Nuclear Terrorism A Terrifying Phenomenon
Saying that nuclear terrorism is the most immediate and extreme danger facing the world today, the United States of America underlined that it is also a preventable threat.
In her remarks in South Carolina, Under Secretary Rose Gottemoeller for Arms Control and International Security, The Citadel’s Intelligence and Security said President Obama has made preventing nuclear terrorism one of the United States’ top foreign policy priorities.
In fact, the US President labeled nuclear terrorim in his 2009 Prague speech as the “the single most important threat” to U.S. national security.
Recognizing the threat, the Obama Administration has backed up that assessment with the most concerted diplomatic effort to address nuclear security threats worldwide ever undertaken within the international community.
How US Addresses Nuclear Terrorism Threat
According to Ms. Gottemoeller, the United States has highly recognized the threat of nuclear terrorism.
That’s is why they have come to the fundamental task to prevent terrorists from accessing nuclear weapons or the fissile material that goes into a nuclear weapon.
“Without the material, which a terrorist organization cannot produce on its own, the threat is eliminated.” – Ms. Gottemoeller
One of the US effort is called the Nuclear Security Summit process.
The unique Summits are head-of-state-level events which are attended by over 50 countries and international organizations.
In the Summits, world leaders convene to discuss the risks of nuclear terrorism and commit to addressing those risks. The first Summit was held in Washington in 2010, the second in Seoul in 2012, and the third in The Hague in 2014. And by 2016, US President will host the fourth Summit in Washington early in 2016.
To date, Ms. Gottermoeller pointed out that the Summit process is advancing the twin goals of enhancing the international nuclear security architecture, and strengthening efforts to better secure vulnerable nuclear materials.
The participants of the Summit make nuclear security commitments at the Summits in the form of a Work Plan, Communiques, national statements, and joint statements.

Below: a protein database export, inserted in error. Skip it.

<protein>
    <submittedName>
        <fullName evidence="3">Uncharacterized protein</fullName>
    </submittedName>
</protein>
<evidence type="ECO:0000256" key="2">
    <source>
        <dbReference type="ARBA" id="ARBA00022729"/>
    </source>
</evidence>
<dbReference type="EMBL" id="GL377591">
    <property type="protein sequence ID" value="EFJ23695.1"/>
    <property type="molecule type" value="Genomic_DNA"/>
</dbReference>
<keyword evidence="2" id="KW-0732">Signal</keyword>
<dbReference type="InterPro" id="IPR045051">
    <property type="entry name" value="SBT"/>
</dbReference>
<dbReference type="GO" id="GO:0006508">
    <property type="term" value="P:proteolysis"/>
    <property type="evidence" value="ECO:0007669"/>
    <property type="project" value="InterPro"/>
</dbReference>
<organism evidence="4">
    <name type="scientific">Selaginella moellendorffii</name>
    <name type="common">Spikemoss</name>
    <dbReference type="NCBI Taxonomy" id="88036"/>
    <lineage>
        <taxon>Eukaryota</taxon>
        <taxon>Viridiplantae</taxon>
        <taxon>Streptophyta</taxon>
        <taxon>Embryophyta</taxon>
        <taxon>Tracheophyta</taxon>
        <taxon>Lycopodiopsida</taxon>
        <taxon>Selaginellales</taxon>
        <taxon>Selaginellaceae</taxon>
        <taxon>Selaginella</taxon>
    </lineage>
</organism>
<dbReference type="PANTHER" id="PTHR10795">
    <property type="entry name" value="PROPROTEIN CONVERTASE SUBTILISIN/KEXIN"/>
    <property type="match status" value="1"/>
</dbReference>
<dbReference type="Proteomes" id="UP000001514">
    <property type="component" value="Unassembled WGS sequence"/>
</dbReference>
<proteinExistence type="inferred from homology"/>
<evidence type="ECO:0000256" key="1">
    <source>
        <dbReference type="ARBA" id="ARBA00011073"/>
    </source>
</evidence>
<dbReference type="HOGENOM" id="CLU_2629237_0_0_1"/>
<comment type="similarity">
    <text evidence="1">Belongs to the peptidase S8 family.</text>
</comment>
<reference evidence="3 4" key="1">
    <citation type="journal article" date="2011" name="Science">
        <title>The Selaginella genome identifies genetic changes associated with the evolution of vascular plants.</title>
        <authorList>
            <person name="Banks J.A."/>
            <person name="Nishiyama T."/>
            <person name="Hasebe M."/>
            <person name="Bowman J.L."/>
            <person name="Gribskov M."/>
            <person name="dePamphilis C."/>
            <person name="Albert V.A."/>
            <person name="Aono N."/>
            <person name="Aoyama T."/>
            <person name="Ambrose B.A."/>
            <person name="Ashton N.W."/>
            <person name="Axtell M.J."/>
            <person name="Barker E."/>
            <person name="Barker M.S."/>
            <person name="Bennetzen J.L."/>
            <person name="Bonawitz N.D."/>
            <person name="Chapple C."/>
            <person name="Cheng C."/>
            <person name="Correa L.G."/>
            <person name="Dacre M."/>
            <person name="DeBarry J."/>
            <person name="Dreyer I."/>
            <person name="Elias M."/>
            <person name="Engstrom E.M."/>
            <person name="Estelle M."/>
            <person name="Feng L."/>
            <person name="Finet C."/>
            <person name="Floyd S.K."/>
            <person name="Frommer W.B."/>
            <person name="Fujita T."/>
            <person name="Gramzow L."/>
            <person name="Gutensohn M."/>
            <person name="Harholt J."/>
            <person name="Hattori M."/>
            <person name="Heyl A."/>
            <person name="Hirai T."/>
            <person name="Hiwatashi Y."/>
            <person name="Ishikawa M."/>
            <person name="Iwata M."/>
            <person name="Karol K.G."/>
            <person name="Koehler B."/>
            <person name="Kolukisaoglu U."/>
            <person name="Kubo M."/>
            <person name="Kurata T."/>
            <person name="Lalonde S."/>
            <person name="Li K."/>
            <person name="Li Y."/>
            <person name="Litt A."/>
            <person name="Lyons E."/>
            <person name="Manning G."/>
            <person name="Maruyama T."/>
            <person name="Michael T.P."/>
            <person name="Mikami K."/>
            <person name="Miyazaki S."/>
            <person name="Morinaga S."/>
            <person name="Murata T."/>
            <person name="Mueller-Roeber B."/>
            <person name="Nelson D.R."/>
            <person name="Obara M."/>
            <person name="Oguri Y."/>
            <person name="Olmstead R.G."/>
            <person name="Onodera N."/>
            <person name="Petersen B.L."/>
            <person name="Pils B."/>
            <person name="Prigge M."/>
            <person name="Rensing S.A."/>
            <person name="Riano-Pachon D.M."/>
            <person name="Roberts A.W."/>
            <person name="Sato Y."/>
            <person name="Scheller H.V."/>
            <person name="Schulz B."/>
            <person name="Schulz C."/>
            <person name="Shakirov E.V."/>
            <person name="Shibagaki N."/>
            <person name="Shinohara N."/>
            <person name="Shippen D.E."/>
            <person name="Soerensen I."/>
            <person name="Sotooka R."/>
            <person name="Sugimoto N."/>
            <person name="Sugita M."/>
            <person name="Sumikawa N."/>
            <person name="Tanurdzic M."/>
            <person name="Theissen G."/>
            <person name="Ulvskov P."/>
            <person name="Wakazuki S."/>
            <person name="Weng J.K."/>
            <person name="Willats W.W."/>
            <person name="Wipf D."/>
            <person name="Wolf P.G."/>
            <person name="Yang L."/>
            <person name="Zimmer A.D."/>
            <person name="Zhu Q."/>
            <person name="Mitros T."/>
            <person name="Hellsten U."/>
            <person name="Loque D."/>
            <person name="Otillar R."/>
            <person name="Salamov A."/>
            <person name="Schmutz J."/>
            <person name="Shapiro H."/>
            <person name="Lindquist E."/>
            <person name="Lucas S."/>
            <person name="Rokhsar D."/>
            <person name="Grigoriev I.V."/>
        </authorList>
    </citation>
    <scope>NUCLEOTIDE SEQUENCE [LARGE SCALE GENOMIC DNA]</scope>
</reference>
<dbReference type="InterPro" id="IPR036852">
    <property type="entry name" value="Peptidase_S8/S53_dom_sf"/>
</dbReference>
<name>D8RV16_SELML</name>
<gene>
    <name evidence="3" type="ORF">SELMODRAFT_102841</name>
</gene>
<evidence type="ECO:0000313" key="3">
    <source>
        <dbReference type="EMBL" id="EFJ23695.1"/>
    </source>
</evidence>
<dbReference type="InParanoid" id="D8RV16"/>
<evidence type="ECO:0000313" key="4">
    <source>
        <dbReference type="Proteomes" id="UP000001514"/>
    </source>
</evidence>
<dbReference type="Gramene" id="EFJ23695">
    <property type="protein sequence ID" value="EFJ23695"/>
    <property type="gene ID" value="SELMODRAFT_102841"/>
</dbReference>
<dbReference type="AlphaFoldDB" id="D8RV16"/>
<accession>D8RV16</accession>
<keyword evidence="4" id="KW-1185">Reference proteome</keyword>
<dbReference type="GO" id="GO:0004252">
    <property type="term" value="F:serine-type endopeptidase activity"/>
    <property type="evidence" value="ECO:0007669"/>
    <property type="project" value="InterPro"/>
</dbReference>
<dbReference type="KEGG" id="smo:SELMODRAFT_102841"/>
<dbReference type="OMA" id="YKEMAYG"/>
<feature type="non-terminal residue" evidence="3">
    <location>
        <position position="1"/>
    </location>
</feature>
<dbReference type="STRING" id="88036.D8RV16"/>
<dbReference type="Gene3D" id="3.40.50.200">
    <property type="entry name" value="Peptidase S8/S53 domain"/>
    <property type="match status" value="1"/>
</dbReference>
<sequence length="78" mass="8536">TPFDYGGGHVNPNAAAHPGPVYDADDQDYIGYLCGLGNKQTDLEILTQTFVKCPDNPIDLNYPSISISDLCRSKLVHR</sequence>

Working With International Partners
The United States sees also the importance of strengthening international partnerships to combat nuclear terrorim. The partnership will ensure that dangerous nuclear materials are accounted for and secured worldwide.
In addition, Ms. Gottemoeller underscored the importance of unending vigilance to ensure that terrorist groups who may seek to acquire these materials are never able to do so.
“Working toward this end, the United States puts its money where its mouth is.” – Ms. Gottemoeller
The US is the largest national contributor to the IAEA’s Nuclear Security Fund, providing more than $70 million since 2010 where the funds support cost-free experts, mission and technical visits to Member States, the development of nuclear security guidance and best practices, and the Incident and Trafficking Database.
US Strengthens Global Non-Proliferation and Disarmament Efforts
The United States believes that it has a moral responsibility to lead and act now, in cooperation with the members of the international community, to seek the peace and security of a world without nuclear weapons.
As the 2012 G8 Chair, the U.S. has assumed the lead for the three nonproliferation groups that report to the G8: the Nonproliferation Directors Group (NPDG); the Global Partnership Against the Spread of Weapons and Materials of Mass Destruction (GP), and the Nuclear Safety and Security Group (NSSG).